The mistake we don’t want to make is to invest equally across the entire university. We need to be strategic and invest in those areas where we feel we can compete with anybody and be among the very best.

Q: Have you thought much about how COVID-19 will affect international enrollment?

A: Yes. First, we need to make sure we have a welcoming and inclusive environment for international students. There should be no question about our desire to have them on our campus, even if the geopolitical situation our nation has been in for a few years has put strains on our relationships with some countries. We must constantly reaffirm the importance of international students as part of the Rice community.

Interestingly, in engineering anyway, the graduate-level numbers for international students are up considerably this coming fall. Part of that is we’ve been aggressive in recruiting because we know there will be some melt in the summer and some students who just physically can’t get here because of COVID or because their visa offices are closed or their visas are delayed.

Q: What has recent experience taught you about the future of online education?

A: Several things. For one, you can do a lot online. It’s changed quite a bit over the last few years, for the good. The technology has gotten much better and offers a lot of flexibility and access for students.

For Rice, it was critical because it allowed us to finish the semester 100% remotely. We went from doing a handful of classes online to offering nearly 2,000 this past spring in a matter of two weeks. And credit goes to a lot of people on campus, including Rice Online and the Center for Teaching Excellence, which helped prepare faculty, and the incredible dedication of our faculty who put in a lot of time to shift to remote instruction.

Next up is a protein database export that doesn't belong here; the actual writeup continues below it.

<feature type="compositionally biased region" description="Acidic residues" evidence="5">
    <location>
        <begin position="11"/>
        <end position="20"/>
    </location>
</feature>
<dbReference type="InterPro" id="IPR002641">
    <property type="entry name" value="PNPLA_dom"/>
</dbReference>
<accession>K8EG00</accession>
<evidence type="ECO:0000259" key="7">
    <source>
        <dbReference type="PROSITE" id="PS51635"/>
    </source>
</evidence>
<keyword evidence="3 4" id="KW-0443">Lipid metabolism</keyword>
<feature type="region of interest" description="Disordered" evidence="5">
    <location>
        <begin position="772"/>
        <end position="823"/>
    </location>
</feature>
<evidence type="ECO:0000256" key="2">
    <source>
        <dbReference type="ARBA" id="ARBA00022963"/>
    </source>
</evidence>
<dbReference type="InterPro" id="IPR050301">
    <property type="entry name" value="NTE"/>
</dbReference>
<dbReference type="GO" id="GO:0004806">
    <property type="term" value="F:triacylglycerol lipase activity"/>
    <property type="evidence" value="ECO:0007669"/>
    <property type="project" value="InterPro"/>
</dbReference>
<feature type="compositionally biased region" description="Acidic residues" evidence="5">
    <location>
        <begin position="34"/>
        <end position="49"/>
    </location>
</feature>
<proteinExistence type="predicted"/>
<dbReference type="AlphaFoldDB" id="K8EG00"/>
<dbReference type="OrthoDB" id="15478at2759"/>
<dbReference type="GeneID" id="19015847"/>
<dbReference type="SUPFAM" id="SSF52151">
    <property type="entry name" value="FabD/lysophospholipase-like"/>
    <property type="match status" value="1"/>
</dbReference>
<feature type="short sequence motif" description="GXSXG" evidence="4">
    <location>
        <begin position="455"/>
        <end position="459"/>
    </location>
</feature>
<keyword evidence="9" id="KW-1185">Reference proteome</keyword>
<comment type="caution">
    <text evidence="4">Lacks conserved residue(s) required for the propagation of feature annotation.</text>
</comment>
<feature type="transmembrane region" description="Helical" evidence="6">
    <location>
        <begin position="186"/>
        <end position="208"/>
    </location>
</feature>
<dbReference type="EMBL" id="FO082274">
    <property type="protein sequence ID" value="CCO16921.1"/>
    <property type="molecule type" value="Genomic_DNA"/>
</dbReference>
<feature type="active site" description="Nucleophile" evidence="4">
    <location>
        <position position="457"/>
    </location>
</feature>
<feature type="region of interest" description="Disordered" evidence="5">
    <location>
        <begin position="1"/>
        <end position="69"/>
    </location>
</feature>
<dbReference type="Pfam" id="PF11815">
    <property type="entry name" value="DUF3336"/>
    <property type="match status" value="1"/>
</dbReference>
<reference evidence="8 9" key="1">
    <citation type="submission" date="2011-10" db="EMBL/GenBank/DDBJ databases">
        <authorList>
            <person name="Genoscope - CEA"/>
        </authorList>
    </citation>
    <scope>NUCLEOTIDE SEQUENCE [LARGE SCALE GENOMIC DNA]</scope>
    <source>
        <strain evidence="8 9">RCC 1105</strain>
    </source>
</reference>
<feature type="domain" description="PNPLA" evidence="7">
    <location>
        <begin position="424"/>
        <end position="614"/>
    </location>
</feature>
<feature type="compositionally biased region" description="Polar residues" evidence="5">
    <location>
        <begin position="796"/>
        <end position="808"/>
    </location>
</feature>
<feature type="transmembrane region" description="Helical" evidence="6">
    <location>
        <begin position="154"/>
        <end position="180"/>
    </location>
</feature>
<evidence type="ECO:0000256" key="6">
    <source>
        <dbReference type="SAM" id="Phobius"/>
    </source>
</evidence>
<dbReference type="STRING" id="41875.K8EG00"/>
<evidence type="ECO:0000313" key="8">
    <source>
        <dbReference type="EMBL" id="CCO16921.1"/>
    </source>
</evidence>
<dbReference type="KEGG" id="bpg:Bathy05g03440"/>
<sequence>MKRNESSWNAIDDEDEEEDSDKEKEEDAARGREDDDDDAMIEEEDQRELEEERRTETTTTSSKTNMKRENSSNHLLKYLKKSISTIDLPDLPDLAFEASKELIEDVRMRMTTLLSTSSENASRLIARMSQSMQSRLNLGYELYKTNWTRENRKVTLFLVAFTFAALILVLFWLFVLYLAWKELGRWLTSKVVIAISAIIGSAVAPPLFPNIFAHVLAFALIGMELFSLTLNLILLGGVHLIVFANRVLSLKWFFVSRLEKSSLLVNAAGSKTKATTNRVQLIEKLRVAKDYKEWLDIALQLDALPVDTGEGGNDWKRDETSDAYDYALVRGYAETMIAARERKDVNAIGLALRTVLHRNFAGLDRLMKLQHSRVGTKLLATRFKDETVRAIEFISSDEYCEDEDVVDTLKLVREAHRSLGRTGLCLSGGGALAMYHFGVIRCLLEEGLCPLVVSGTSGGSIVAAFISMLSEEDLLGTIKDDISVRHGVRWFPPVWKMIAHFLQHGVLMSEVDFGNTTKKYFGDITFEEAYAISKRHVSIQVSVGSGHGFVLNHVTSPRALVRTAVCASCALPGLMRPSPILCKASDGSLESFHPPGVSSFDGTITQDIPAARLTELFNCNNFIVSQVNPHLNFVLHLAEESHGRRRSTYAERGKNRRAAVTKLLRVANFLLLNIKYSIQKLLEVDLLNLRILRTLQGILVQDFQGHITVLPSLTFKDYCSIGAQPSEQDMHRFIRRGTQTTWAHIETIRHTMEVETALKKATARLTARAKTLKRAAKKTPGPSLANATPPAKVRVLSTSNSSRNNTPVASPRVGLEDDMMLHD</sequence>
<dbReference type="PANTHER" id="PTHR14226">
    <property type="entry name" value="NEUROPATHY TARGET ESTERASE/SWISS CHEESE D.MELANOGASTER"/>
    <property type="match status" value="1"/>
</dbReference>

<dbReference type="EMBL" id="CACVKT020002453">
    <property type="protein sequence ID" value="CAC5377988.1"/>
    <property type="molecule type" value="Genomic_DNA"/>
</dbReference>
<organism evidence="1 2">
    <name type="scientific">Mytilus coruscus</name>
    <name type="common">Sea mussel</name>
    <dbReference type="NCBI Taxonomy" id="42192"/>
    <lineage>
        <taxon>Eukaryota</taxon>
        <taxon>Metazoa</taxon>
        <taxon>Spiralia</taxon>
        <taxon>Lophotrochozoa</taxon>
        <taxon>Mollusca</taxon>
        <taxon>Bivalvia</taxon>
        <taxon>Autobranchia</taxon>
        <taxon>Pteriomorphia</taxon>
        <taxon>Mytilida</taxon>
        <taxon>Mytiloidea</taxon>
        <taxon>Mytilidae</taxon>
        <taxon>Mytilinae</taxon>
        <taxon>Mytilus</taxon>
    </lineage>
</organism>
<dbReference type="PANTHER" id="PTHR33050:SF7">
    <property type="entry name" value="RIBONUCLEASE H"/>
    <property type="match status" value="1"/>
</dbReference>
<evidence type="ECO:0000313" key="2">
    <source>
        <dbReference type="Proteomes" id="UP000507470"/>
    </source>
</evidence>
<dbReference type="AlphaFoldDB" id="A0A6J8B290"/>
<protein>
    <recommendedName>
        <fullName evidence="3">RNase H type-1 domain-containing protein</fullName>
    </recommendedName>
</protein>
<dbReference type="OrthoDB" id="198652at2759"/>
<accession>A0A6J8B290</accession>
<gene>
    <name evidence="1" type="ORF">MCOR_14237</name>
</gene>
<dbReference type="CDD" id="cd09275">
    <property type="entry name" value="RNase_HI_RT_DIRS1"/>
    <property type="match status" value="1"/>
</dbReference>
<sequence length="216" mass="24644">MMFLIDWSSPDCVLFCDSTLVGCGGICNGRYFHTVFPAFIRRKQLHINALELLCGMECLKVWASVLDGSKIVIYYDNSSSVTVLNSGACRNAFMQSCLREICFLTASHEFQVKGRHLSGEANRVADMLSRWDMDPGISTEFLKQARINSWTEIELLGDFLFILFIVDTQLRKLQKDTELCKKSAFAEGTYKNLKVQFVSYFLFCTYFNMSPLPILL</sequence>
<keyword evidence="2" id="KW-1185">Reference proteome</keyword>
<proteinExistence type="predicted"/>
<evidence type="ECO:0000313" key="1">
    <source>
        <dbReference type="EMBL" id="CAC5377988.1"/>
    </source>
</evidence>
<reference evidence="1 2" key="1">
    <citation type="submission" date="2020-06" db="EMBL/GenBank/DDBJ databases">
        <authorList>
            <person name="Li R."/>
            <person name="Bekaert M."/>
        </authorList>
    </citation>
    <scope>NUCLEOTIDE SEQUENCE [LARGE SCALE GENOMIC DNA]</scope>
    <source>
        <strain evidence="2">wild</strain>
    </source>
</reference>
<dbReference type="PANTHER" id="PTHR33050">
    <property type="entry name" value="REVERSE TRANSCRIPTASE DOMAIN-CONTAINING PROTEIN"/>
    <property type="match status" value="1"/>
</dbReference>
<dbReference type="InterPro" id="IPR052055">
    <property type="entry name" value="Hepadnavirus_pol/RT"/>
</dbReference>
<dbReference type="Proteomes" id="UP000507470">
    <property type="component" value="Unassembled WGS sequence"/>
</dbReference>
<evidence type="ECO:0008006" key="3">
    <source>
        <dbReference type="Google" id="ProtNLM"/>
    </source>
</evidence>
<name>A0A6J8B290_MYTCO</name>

Based on my conversations with students, there’s a great deal of variability in the quality of online classes. Some classes and disciplines lend themselves more to online than others. It’s a considerable amount of work to do an online class well. It requires rethinking the curriculum, rethinking how you assess the students, rethinking how you remain engaging and interactive.

I think the key for the fall is to continue to provide a high-quality and engaging classroom experience that Rice is known for, even with the social distancing constraints that we will have with COVID. We know this will be a challenge, but I am confident that the faculty are up to it. Fortunately, we have more time to prepare than we did in the spring.

Q: Lab and studio courses are going to be more challenging. Has there been a lot of talk about that?

A: Quite a bit. There’s a joint group in engineering and science looking specifically at labs, and I know there are some challenges with architecture and art studios and music in particular. I know they’re thinking through what they can do.

We’re hopeful we will have most of the on-campus experience in the fall and may even get some of those in-person things done early in case the virus comes back later in the fall. There are groups looking at creative ways that we can do labs and studios that require in-person interaction.

Q: What has the current situation taught you about the value of face-to-face learning?